Pentathlon Canada’s President’s Profile – Coach Darragh O’Malley
To all Pentathlon Canada athletes, coaches, supporters and friends from around the world.
As we continue to emerge from the dark days of COVID – albeit carefully and cautiously, I’m taking this opportunity to kick off a new series called Pentathlon Canada’s President’s Profile. The first profile is one of Alberta’s finest – Coach Darragh O’Malley.
Two of his most recent achievements are coaching the Canadian Team at the Youth World Championships in Italy and completing his Level 3 UIPM coaching certification. Darragh’s background includes epee fencing (previous national fencing team member), triathlon, ultra running and he is a certified personal trainer. With this wealth of experience combined with his demonstrated dedication, it’s no wonder he’s one of our best.
Darragh started coaching modern pentathlon athletes 8 years ago and continues to this day at the Ares Pentathlon & Fencing Club. His coaching philosophy is straightforward: coach the athlete for excellence in sport and excellence in life.
Thank you, coach Darragh O’Malley.
Rod Stavelely, Pentathlon Canada President
Darragh at the 2022 Youth World Championships in Lignano Sabbiadoro, Italy, September 2022. Team members: Quinn Schulz, Connor Chow, Emmett Gosche, Jacob Li and Lucan Marsh.
Darragh: coaching at Ares Pentathlon & Fencing Club.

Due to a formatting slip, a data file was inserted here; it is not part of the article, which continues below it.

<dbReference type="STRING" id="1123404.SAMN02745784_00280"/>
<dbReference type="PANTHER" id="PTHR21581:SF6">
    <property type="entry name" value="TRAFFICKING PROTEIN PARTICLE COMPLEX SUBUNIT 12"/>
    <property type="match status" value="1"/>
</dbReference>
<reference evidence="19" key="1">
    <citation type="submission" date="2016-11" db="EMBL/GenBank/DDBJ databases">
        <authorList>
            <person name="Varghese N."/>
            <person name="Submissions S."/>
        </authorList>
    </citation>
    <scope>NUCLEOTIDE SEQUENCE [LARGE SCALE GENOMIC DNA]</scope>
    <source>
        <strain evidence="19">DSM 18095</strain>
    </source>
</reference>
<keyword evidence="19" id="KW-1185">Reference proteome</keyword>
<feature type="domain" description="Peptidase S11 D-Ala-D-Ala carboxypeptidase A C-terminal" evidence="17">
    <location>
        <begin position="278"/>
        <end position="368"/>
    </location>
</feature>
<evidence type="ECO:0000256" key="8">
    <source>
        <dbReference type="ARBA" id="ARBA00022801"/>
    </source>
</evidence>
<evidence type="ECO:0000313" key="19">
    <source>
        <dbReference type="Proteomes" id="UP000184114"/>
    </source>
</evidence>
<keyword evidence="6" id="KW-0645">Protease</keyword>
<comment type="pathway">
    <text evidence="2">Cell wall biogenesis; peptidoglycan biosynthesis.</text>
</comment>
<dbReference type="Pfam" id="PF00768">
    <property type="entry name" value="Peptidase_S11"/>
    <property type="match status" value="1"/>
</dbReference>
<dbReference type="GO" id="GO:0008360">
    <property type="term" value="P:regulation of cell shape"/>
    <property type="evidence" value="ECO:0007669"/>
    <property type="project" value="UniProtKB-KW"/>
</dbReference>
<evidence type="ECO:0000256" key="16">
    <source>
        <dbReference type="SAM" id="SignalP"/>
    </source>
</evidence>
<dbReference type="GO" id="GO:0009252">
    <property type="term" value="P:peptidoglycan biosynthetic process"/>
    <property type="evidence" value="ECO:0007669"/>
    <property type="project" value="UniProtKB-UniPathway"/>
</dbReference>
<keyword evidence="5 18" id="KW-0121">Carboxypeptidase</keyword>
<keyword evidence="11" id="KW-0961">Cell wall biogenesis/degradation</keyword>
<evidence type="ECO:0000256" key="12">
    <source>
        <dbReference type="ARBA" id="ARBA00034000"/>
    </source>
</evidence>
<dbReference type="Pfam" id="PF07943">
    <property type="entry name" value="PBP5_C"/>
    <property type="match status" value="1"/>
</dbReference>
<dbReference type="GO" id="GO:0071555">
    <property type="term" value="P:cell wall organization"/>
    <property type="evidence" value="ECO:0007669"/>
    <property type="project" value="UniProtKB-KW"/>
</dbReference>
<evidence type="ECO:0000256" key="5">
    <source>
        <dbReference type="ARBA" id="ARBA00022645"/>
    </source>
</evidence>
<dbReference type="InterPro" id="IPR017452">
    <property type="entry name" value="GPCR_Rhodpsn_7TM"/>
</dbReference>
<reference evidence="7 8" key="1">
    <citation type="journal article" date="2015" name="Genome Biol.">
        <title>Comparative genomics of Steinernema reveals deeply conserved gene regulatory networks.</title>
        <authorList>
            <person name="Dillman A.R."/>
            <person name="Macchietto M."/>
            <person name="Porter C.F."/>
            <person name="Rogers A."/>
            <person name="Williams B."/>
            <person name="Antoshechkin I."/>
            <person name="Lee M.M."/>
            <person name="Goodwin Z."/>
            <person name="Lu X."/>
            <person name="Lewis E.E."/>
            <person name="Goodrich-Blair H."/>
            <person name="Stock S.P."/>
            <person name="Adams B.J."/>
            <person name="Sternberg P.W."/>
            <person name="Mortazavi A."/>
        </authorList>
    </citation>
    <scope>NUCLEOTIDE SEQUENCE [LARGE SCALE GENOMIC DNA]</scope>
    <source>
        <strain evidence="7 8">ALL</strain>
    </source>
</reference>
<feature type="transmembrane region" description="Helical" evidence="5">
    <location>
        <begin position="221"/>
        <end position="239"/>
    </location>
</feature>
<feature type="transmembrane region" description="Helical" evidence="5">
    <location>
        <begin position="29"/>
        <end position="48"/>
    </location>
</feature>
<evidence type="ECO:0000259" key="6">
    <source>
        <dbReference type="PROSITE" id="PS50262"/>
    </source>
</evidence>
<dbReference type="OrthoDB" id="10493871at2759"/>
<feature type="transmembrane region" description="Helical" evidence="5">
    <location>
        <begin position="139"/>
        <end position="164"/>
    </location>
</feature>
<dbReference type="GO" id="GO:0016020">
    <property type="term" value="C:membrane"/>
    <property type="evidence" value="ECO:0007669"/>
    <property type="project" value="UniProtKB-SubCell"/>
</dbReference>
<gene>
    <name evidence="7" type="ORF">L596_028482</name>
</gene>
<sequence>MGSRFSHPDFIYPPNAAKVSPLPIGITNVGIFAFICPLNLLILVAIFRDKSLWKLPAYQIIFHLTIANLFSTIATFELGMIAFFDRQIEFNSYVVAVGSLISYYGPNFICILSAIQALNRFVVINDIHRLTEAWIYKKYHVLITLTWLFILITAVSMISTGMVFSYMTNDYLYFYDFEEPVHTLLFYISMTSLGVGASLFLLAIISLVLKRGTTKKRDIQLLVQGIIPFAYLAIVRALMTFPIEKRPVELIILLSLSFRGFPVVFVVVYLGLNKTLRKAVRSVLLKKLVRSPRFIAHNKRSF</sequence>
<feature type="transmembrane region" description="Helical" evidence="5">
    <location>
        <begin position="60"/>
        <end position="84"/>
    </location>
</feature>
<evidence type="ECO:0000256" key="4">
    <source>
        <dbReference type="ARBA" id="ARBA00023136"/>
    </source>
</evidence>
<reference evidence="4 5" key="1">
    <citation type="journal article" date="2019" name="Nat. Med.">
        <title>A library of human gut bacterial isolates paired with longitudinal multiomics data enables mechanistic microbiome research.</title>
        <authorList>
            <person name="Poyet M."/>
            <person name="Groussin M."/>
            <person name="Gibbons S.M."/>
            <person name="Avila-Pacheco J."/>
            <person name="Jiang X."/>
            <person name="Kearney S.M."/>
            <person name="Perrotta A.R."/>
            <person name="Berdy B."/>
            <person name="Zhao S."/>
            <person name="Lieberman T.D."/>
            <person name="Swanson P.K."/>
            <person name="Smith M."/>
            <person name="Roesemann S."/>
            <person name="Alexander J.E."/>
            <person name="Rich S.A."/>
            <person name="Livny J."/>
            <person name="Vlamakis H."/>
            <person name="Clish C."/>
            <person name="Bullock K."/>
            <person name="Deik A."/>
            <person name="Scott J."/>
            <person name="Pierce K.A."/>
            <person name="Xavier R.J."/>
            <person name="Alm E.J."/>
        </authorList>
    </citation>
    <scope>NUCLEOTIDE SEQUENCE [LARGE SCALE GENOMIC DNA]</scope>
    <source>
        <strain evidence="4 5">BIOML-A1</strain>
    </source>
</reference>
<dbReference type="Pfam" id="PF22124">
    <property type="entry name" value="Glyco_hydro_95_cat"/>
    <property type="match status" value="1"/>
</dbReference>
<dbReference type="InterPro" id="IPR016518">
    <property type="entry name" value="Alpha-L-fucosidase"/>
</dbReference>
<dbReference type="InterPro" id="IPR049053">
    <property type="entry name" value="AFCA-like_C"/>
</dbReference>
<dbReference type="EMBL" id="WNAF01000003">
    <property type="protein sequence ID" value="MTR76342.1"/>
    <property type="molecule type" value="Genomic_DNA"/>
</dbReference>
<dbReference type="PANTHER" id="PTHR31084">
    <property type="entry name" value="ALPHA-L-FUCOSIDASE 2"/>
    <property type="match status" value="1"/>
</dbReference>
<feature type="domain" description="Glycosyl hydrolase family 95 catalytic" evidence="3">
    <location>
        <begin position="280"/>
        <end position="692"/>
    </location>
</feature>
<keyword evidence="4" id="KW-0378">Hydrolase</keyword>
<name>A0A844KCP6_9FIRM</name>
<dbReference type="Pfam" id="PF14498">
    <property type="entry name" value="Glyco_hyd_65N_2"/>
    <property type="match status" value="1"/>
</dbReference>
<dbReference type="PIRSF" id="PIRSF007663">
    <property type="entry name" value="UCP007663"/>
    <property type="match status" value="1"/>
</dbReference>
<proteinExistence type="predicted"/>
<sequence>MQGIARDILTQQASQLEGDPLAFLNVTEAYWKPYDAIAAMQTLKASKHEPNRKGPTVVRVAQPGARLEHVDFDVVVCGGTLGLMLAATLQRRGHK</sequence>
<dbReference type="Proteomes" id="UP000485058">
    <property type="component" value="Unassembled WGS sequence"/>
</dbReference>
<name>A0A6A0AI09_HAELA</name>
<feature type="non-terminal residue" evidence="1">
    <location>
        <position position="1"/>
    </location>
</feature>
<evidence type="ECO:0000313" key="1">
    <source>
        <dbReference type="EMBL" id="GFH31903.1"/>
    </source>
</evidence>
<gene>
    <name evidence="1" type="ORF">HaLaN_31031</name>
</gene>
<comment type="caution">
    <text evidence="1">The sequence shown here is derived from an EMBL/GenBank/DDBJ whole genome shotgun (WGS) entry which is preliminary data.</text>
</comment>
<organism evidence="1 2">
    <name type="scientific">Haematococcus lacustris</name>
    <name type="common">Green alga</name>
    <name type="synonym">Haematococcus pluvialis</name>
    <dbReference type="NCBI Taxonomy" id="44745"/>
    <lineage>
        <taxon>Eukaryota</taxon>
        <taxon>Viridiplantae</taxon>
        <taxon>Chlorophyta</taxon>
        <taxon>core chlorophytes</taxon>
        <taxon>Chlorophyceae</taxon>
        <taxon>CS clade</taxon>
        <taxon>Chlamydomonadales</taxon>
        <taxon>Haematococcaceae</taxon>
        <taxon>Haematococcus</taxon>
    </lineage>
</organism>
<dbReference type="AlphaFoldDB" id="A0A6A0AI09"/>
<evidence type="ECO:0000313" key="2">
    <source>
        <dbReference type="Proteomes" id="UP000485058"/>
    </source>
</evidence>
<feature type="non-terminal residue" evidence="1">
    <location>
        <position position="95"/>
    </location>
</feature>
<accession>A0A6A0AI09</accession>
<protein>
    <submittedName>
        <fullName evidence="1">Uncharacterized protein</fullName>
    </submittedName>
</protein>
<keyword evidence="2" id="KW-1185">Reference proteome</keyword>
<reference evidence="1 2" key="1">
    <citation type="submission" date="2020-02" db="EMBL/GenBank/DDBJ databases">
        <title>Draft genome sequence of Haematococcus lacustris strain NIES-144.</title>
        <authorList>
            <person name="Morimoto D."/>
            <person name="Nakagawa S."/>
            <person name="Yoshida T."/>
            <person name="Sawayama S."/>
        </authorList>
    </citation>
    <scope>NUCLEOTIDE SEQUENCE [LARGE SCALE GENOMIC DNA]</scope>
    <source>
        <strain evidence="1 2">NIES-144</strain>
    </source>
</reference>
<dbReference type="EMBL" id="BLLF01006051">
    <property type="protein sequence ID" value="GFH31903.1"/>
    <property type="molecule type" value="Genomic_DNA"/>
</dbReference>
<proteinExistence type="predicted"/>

Darragh enjoying some well-deserved downtime with his dog Paddington.
About Modern Pentathlon
Modern pentathlon, a core Olympic sport, is the only sport created specifically for the Olympics. The founder of the modern Olympics, Baron Pierre von Coubertin, developed the sport as the ultimate skill-and-strength test of a soldier. Modern pentathlon debuted at the 1912 Stockholm Olympics and has featured in every subsequent edition of the Games. In 2000, the women’s competition was added. It is still the most varied and demanding multisport test in the Olympic family.
What does a Modern Pentathlete do?
Modern pentathletes compete in a four discipline (five sports) competition consisting of one-touch épée fencing (round-robin and bonus event), 200-metre freestyle swimming, equestrian show-jumping and lastly, a combined laser pistol shooting and running event (referred to as Laser Run). The final Laser Run event is incredibly exciting. Athletes are seeded in order of their total points accumulated from the three previous sports. The number of seconds each athlete starts after the highest-ranked competitor is determined by their points difference.
The first running lap is followed by four Laser Run laps. The first athlete crossing the finish line wins. Each Run is 600 metres. At the Laser pistol range, the athlete must complete five shots on the target’s bullseye within 50 seconds. Athletes who complete five shots before the 50-second time limit start running immediately.
The relay events (men, women and mixed) include all five sports, adjusted for teams of two. For more information, please contact:
George A. Skene OLY
Media, Pentathlon Canada